I started processing our hazelnuts several days ago, beginning, very appropriately, on what turned out to be Hazelnut Day in the French Republican Calendar (jour de noisette, 22 Fructidor) otherwise known as 7th September.

Hazelnuts, also called cobnuts or filberts, are very healthy being packed with minerals and vitamins. They contain vitamins A, B1, B2, B3, B5, B6, B9, C, E and K, calcium, iron, magnesium, manganese, phosphorous, potassium, selenium, sodium and zinc. Another interesting fact is that Ferrero, makers of Nutella and those little round, foil-wrapped chocolates, uses between a quarter and a third (depending on the source you consult) of the world’s hazelnuts. I haven’t been able to determine how many nuts or what tonnage this is, but it’s a lot. One of their 22 factories alone produces about a million Ferrero Rocher chocolates a day, and each of these requires 4 hazelnuts – one in the middle and three crunched up in the coating.

The first couple of years after we arrived here in 2006 we gathered a lot from the many hazel trees growing around our fields. However, we found that only around 10% were usable. For the other 90%, some sort of insect had beaten us to it and devoured the nut inside. A bit of research revealed this insect to the be nut weevil – curculio nucum. The adults of this species spend a cosy winter underground, then emerge in the spring but don’t cause their mischief until summer, when each female deposits one egg in up to 30 hazelnuts. The larvae hatch and eat the nut before emerging by boring a tell-tale hole through the shell. Off they potter to burrow underground and mature until next year, when they’ll take over where their parents left off. The weevil has a two-year life cycle.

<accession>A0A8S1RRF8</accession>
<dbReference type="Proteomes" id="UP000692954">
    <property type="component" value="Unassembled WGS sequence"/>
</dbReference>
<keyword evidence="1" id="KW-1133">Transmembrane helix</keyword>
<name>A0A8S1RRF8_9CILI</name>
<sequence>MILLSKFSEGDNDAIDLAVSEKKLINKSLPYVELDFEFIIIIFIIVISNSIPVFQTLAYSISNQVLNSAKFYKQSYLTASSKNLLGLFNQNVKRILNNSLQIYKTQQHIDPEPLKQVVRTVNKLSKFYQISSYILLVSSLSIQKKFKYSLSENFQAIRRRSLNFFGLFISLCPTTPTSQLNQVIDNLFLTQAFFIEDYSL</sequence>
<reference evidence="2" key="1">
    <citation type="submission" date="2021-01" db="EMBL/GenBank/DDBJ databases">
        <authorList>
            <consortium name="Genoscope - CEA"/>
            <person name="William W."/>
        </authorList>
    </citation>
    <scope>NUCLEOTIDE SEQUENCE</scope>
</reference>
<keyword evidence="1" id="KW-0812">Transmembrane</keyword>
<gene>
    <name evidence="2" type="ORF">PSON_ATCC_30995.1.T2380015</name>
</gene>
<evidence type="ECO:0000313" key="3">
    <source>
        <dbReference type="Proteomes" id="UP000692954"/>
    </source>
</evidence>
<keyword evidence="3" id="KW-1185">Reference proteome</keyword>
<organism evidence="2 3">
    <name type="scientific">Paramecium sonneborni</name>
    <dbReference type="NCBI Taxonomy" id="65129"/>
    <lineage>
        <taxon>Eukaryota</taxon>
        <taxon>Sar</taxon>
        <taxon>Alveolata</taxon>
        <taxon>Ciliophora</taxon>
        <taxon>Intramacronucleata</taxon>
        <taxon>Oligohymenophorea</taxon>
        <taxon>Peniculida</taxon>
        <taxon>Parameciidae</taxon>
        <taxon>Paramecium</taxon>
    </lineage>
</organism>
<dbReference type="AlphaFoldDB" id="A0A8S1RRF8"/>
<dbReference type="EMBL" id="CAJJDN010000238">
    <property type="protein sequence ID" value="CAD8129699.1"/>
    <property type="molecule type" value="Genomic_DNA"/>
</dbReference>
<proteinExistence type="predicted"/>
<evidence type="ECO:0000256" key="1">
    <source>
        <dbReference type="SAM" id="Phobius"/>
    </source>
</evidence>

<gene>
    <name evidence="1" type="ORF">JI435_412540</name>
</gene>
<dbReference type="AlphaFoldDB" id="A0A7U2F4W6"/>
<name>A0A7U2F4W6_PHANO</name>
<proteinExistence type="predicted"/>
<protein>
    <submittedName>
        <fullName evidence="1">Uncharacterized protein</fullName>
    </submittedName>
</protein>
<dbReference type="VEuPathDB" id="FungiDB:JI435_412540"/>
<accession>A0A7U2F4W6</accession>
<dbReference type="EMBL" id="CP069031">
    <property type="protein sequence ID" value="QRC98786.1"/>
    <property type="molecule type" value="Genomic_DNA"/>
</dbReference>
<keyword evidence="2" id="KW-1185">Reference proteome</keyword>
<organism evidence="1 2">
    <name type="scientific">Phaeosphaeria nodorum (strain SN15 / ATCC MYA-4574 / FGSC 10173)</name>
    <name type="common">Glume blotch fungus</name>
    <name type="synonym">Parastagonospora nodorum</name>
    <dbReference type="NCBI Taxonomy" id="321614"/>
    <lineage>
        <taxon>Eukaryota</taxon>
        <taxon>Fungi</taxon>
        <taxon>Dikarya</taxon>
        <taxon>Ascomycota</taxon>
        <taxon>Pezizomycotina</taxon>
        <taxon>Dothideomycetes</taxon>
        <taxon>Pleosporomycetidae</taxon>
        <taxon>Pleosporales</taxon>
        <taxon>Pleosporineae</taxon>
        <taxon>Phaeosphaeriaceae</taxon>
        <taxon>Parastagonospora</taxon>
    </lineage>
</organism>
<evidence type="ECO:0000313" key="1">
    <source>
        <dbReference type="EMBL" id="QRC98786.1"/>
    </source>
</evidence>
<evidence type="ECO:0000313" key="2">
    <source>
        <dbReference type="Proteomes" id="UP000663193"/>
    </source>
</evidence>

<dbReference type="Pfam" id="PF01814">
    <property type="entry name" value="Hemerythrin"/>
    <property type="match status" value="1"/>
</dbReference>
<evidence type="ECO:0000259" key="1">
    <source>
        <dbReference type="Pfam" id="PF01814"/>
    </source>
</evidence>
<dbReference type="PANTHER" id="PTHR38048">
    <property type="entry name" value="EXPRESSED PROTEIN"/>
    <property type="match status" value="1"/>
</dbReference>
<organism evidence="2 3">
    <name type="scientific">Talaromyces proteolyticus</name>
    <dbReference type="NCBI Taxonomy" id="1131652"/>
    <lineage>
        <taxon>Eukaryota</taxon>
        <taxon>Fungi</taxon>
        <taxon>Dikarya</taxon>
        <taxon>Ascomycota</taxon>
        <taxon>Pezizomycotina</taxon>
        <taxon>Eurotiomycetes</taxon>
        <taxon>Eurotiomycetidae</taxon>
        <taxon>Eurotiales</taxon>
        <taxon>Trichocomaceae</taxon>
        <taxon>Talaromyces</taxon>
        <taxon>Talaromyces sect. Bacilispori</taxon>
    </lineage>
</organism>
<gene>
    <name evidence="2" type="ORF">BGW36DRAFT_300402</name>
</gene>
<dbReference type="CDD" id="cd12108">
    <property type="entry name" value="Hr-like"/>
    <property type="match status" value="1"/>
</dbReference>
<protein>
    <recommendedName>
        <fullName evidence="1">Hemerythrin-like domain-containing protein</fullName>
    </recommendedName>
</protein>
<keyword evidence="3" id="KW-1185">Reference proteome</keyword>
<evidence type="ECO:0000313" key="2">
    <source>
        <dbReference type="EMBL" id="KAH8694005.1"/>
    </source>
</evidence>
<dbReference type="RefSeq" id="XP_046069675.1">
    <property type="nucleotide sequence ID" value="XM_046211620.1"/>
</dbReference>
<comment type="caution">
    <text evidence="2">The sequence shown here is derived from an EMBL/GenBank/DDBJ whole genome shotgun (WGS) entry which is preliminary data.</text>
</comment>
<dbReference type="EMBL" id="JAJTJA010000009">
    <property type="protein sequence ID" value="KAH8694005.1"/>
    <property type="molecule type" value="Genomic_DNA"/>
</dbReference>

There’s a pesticide to deal with these pesky weevils, not that we’ve ever resorted to it, but increasingly other options are being looked at by large-scale producers. The strongest contenders so far are entomopathogenic nematodes which eat the larvae when they’re in the ground (you can buy boxes of 5 million of these for your garden from a company called Biotop), and a fungus that does the same thing. Varieties of hazelnut that have a shell that hardens quickly are more resistant to the egg-laying females.

Back to my hazelnuts. We planted some hazelnut trees, green and purple-leaved ones, along our drive, the first year we were here. These have been producing nuts for a few years now, but I’ve been ignoring them, imagining that they’d be as infested as the wild ones. However, this year I picked some and I’ve had a lovely surprise. The ratio is reversed, with only about 10% having been merrily munched by a baby weevil.

So I’ve now gathered all the nuts I can find and now have a goodly pile of hazelnuts to crack my way through using the four different nutcrackers at my disposal. We’ve built up such an armoury over the years to mainly deal with walnuts, another abundant nut in Creuse. Between them I can deal with even the puniest hazelnut. It’s quite a lot of effort for not very much, since for a nut of around 2g, which seems to be the average size of mine, the shell outweighs the kernel. But they taste delicious, so on balance it’s probably worth it!